Reviews and Recommendations by Mel Odom, Professional Writer

AT THE EARTH’S CORE by Edgar Rice Burroughs

Edgar Rice Burroughs At the Earth's Core 2

Pellucidar, the world that lies at the Earth’s core, was the third longest-running series Edgar Rice Burroughs penned during his career. The series focuses mainly on David Inness, the young adventurer, who, with mentor inventor Abner Perry, used a contraption called the Iron Mole to dig through the Earth.

Inside the hollow world, Innes and Perry discovered the strange and savage world of Pellucidar, filled with barbaric warriors, dinosaurs, the evil pterodactyl-like Mahars, and – of course – Dian the Beautiful, the most beautiful woman of two worlds. The idea of a hollow world is pretty tame stuff these days, but back when the novel At The Earth’s Core came out in 1914 it was hot stuff. Of course, a lot of the idea derives from Jules Verne’s Journey to the Center of the Earth, but Burroughs fleshed out the Inner World and made it his own.

The idea of a hollow Earth was still pretty cool back when I was a kid, and if you check the internet, you’ll see there are still a lot of conspiracy theorists who believe a world does exist at the center of our planet. I was on a Burroughs kick when I read the book, enjoying the new wave of Burroughs paperbacks that arrived in the late 1960s and early 1970s.

Upon my recent re-reading of the book, I wasn’t so flabbergasted. The concept isn’t as fresh anymore, and I was constantly aware of how limited Burroughs was as a writer. I’d read A Princess of Mars to my son a few years ago, and we’d both enjoyed the book, but I didn’t have the same experience with At the Earth’s Core.

Admittedly, this book was only the author’s fourth or fifth book, and his career had suddenly taken off, so he was bombarded with magazines clamoring for his work. Burroughs still had a lot of learn, but he got frozen in his own tropes. An example of that is the way David Innes unwittingly angers and embarrasses Dian in the same manner that John Carter did Dejah Thoris.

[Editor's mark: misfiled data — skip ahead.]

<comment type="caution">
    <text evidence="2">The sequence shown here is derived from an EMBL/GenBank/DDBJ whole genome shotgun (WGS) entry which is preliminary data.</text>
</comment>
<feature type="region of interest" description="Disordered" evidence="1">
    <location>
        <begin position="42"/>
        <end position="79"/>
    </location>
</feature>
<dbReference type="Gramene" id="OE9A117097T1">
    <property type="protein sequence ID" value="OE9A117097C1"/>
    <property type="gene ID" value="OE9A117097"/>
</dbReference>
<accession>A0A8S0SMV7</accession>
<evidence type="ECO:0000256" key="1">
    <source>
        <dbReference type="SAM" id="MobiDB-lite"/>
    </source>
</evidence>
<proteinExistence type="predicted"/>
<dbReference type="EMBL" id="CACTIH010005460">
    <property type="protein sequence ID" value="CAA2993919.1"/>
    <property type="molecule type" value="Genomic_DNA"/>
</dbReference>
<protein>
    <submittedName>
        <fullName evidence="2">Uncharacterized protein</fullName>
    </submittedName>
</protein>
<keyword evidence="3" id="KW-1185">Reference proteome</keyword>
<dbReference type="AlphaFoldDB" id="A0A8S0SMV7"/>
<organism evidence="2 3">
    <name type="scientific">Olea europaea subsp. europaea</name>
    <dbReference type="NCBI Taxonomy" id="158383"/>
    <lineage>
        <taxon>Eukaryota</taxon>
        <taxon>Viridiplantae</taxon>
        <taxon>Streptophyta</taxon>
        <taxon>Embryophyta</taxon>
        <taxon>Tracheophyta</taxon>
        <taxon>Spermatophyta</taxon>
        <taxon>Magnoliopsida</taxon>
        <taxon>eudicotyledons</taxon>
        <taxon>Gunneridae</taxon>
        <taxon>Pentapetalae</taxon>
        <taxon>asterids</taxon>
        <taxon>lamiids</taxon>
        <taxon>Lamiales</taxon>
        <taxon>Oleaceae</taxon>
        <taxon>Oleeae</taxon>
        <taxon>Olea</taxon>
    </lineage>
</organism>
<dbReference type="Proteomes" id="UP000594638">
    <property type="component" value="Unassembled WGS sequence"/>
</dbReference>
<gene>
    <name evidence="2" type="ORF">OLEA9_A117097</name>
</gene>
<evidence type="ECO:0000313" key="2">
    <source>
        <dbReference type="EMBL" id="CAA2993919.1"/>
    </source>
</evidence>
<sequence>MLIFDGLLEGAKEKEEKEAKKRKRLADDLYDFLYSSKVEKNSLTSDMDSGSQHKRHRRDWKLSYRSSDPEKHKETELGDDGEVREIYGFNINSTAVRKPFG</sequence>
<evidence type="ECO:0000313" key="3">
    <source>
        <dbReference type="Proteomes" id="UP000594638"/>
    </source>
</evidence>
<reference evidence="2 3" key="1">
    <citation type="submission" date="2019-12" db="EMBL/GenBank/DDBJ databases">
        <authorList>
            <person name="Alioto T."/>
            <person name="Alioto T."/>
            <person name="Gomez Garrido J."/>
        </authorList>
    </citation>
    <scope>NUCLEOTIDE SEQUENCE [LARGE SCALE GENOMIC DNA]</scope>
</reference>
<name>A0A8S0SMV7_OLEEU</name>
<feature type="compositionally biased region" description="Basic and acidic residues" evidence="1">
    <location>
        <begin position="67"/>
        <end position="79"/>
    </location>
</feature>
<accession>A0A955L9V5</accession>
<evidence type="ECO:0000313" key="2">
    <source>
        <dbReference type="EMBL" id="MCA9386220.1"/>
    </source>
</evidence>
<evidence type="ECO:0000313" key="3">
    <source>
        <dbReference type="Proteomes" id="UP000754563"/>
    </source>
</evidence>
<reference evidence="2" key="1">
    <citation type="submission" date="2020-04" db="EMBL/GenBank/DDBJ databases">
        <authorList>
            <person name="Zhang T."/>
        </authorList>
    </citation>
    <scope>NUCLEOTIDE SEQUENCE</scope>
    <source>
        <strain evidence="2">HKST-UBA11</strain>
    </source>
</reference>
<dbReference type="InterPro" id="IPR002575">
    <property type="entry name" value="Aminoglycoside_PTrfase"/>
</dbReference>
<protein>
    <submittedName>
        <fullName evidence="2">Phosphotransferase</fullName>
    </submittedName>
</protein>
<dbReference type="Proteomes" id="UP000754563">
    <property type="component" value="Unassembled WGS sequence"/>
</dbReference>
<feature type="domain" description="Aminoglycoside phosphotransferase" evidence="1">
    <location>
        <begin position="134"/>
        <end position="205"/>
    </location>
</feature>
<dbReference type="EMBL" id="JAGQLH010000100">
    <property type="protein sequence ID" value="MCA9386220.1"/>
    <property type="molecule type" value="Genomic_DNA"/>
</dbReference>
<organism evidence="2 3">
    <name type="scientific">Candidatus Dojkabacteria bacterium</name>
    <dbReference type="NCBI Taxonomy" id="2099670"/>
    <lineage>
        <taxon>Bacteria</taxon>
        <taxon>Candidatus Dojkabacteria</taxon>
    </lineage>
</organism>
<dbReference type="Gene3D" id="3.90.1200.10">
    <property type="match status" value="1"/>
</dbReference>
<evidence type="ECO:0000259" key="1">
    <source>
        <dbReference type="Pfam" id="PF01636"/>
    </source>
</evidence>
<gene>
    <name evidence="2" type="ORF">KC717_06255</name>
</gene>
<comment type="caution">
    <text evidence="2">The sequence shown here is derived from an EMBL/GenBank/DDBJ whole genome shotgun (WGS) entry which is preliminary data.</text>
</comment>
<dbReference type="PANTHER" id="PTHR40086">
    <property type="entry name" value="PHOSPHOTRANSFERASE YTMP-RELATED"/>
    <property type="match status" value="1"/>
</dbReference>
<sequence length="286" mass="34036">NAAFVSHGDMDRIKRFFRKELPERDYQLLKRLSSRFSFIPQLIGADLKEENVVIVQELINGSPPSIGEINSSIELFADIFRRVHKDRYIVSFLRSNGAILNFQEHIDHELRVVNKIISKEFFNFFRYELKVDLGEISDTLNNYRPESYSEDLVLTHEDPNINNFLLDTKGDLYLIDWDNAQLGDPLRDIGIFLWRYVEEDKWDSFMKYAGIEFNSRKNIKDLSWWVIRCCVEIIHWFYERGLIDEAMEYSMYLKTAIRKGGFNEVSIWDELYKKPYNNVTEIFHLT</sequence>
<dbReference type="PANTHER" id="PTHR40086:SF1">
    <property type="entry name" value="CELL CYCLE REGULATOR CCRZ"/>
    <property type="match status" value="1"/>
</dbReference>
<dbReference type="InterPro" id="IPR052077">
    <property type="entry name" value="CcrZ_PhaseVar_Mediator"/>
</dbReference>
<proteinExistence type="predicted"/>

I think Burroughs had a much larger scope for the series from the onset with Pellucidar because the push from the beginning was to set Innes up as Emperor David I of Pellucidar. Then the story is laid out in broad strokes. A lot is made of the fact that time seemingly doesn’t exist in Pellucidar, but the author plays endlessly with that aspect, having things kind of happen all at once. At one point David escapes the Mahars and travels around for what must be at least weeks, only to return to Abner Perry, who insists that he’s only been gone a few hours and Perry hasn’t slept at all.

Innes is the typical Burroughs hero, physically capable and not quite understanding the feminine mystique. He’s able to triumph when the chips are down, but he gets kicked around a lot.

I wish I’d enjoyed the book as much the second time around, but I didn’t. Comparing it to contemporary books, At the Earth’s Core is too narrative heavy, too author aware, but it’s still great pulp when compared to writers from that era.

As a side note, I also watched the 1970s movie, At the Earth’s Core, that starred Doug McClure, Peter Cushing, and Caroline Munro. I was disappointed in McClure’s rendition of David Innes, but Caroline Munro was a fantastic looking Dian the Beautiful. The movie is on DVD and Amazon’s movie package system. It’s definitely worth a look.

Edgar Rice Burroughs At The Earth's Core Caroline Munro

And here’s the original Ace paperback cover from the 1960s.

Edgar Rice Burroughs At the Earth's Core

Amazon currently has an ebook version up for free.

One Response to “AT THE EARTH’S CORE by Edgar Rice Burroughs”

  1. Interesting. Burroughs is an interesting writer. I read Tarzan fairly recently and found it very powerful (although the ‘noble white man’ aspect is jarring). I never found his SF quite as satisfying. Still, he could sling a story.

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